Viola cornuta ‘PAS1122565’ Sorbet® XP Beaconsfield, Horned Violet (Located at the Damson Aquatic Garden)
Viola cornuta, commonly called horned violet, grows to 6-8” tall and spreads to 12” wide. Round-toothed, ovate, evergreen leaves have large stipules giving it its common name. Although annual here, it is often perennial in northeastern North America. ‘Beaconsfield’ has small, highly fragrant, two-toned flowers bloom in winter and spring in shades of blue, violet and lavender. V. cornuta is native to Spain and the Pyrenees. The genus name means sweet-scented flowers and the specific epithet means horned.
Viola Sorbet™ ‘Black Delight’ (Located in the Children’s Garden)
This Viola was hybridized to be more tolerant of temperature extremes. It has a compact habit, excellent vigor, and an unusual flower color that is deep velvety purple-black with a tiny yellow eye.
Agarista populifolia, Florida Leucothoe (Located on the Shade Border)
Agarista populifolia is an attractive, upright, arching evergreen shrub native to southeastern North America that grows to 8-12 feet tall and wide. Leaves feature coppery-red new growth and mature to a glossy rich green. It blooms in early summer and has fragrant cream-colored inconspicuous flowers. It likes shade and moist acidic soil making it an excellent addition to the woodland garden or as an informal screen. Formerly known as Leucothoe populifolia, the leaves are poisonous if ingested. Also known as Doghobble, a common name derived from its habit of forming dense thickets which are difficult to penetrate.
Cyrtomium falcatum, Japanese holly fern (Located on the Shade Border)
Cyrtomium falcatum, commonly called Japanese holly fern, is native to eastern Asia, India, southern Africa, and Hawaii. The evergreen fronds of this fern resemble holly leaves with dense, vase-shaped habit up to 2 feet tall. The arching, glossy, dark green fronds are falcate (sickle-shaped) giving it its specific epithet (species name). The spores are wind dispersed and species plants have naturalized in some areas of the southeastern U.S. The genus name comes from the Greek kyrtos, meaning arched, which refers to the ferns growth habit.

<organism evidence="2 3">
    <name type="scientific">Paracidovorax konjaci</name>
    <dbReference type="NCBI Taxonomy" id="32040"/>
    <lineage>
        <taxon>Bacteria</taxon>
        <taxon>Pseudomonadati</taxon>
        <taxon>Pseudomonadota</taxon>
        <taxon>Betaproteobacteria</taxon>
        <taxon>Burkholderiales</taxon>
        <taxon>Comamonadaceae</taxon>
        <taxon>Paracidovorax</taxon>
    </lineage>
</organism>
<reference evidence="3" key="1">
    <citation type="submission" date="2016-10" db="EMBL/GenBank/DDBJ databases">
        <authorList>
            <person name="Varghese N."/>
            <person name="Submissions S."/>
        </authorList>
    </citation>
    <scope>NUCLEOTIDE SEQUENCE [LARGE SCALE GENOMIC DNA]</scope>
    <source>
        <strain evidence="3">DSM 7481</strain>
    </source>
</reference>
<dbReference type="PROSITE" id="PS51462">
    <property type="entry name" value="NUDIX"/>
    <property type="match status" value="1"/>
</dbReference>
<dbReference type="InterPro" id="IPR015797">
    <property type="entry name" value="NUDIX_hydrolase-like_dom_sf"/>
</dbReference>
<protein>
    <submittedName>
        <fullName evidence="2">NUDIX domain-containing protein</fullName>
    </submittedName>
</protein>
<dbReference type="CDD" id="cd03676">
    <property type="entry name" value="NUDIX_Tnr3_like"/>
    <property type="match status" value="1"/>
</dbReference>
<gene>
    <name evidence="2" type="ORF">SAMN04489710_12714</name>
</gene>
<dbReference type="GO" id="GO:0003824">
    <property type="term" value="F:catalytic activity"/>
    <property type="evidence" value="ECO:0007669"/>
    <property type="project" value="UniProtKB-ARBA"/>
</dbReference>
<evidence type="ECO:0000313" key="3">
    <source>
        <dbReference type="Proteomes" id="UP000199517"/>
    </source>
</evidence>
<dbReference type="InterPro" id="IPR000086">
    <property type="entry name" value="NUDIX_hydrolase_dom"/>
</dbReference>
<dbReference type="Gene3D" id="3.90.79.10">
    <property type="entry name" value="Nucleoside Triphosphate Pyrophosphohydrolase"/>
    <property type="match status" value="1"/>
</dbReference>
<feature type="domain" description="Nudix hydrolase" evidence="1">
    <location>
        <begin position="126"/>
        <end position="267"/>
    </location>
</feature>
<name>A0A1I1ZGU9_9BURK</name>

Osmanthus heterophyllus ‘Sasaba’, False Holly (Located across from lower Dogwood Trail)
Osmanthus heterophyllus ‘Sasaba’, also known as False Holly, is a handsome evergreen shrub up to 15 by 12 feet high and wide. This member of the Olive family, Oleaceae, is drought and deer resistant, has fragrant flowers in early winter and does well in sun or shade. The sharply pointed evergreen leaves look somewhat like a small bamboo and the plant has sterile flowers so it will not spread accidentally from seed. It is well adapted to urban landscapes and can be used in containers, as a hedge, a specimen, or a barrier plant.
Aucuba japonica, Spotted Laurel (Located on the Shade Border)
Aucuba japonica, Spotted Laurel, is a rounded, shade-loving, evergreen shrub in the Garryaceae family, a small family that includes just two genera Garrya and Aucuba. It grows to 6-10 feet tall, but may be kept shorter with pruning. It is native to moist woodland areas in Japan, China, and the Himalayas. Tiny maroon flowers bloom in March-April, but it is typically planted for its glossy, leathery, speckled foliage. The genus name comes from the Latinized version of the Japanese name aukubi for these shrubs. Specific epithet means native to Japan. USDA Zone 7 is in the northern end of its cold hardiness range.